On the Winter Solstice, as we approach the end of one year and the beginning of another, it seems appropriate to have a look at some traditional tunes with associations to Christmas or New Year.
Speaking of fiddle music at Christmas, the lovely ladies of Scots fiddle group RANT have uploaded their arrangement of a “Shetland Carol” to YouTube as an early Christmas 2014 gift for their fans. Enjoy it here.
Moving closer to 25th December, there’s an Irish tune, Christmas Eve, which, for a bit of a change from the fiddle, you can hear played fairly “straight” on piano here and then in a rather jazzier version – which is an arrangement by Irish composer and pianist, Micheal O Suilleabhain – here (the tune only comes in about 0:50)
“Christmas Day I’ Da Moarnin” is a tune from Unst in Shetland, said to have been composed by fiddler, Friedemann Stickle.
He was born in the 18th Century, so it’s a fairly old tune.
Tom Anderson’s book, “Haand Me Doon Da Fiddle”, explains that Stickle is said to have played the tune to the Laird of Buness every Christmas morning.
The fiddler supposedly had something wrong with one of his feet and was nick-named “Stumpie”.
Tom Anderson describes the tune as being played at an uneven walking speed – perhaps to fit the composer’s gait – and, at the very end, the rhythm fits the words “Christmas Day ida Moarnin”.
There’s a fine version of the tune on Shetland fiddler Kevin Henderson’s album “Fin Da Laand Ageen” (2011).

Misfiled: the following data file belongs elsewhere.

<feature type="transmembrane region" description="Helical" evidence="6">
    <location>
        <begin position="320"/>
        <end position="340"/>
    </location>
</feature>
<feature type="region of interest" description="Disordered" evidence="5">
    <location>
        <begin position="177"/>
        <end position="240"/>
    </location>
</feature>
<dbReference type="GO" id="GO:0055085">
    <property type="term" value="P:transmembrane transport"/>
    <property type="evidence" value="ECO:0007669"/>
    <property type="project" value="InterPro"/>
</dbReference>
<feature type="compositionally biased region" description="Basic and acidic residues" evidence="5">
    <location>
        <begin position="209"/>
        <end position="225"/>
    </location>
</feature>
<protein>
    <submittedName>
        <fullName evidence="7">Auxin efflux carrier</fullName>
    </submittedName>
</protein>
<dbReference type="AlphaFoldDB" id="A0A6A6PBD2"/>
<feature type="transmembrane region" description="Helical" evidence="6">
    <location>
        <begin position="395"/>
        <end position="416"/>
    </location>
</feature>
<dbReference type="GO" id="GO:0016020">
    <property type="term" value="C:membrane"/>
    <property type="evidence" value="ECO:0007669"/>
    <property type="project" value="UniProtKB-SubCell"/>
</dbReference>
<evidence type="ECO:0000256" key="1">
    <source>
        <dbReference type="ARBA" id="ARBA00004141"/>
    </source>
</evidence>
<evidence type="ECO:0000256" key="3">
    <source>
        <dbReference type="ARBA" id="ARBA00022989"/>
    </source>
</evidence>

Kevin Henderson is also part of Shetland band, Fiddlers’ Bid, and the traditional tune “Da Skeklers” features on their 2009 CD “All Dressed in Yellow”
Skekling is a Shetland tradition and Skeklers were groups of guizers – disguised in distinctive straw costumes – who would arrive at houses in Shetland during festivities, such as New Year.
Reputedly, they would also change their voices by speaking only while breathing in.
Playing fiddle music in return for food and drink, they would inspire wild dancing.
The photograph of young Skeklers attached to the article here was apparently taken around 1909.
The tune is the last one of four in the set here and is preceded by the three other traditional tunes: from Estonia, “Aamer August; from Scotland, the March, “Hunter’s Hill”; and, from Shetland (played mainly on harp by Catriona McKay), “Sigurd ‘o Gord’s Spring”.
“Da Skeklers” is a tune which manages to sound slightly sinister, yet wild, at the same time.
Imagine folk like these turning up at your isolated croft house in the middle of Winter during the hours of darkness. Would you have been brave enough to open the door?
In 1994, folk supergroup The Boys of the Lough, released a whole album devoted to the music and songs of Winter.
Originally titled “The Day Dawn”, the CD was later renamed, perhaps better to spell out the theme, “A Midwinter Night’s Dream”.
It contains a wide range of music, both Christian and secular.
One with a Christian background is the jolly Swedish March / Polka by Hjort Anders Olsson, “Trettondagsmarschen”.
This is a Twelfth Night (i.e. early January) tune, celebrating the feast of Epiphany which, in Western Christianity, is largely associated with the visit of the Wise Men to the baby Jesus.
The uplifting version of the tune here is played by musicians on fiddle and nyckelharpa.
The SFO would like to wish all readers and listeners a Merry Christmas and a Happy New Year.
We hope to see you at one of our various concerts over the coming year.
We would love to receive your comments on anything raised in this article.
What is your favourite fiddle tune with ties to Christmas, New Year or Winter, in general?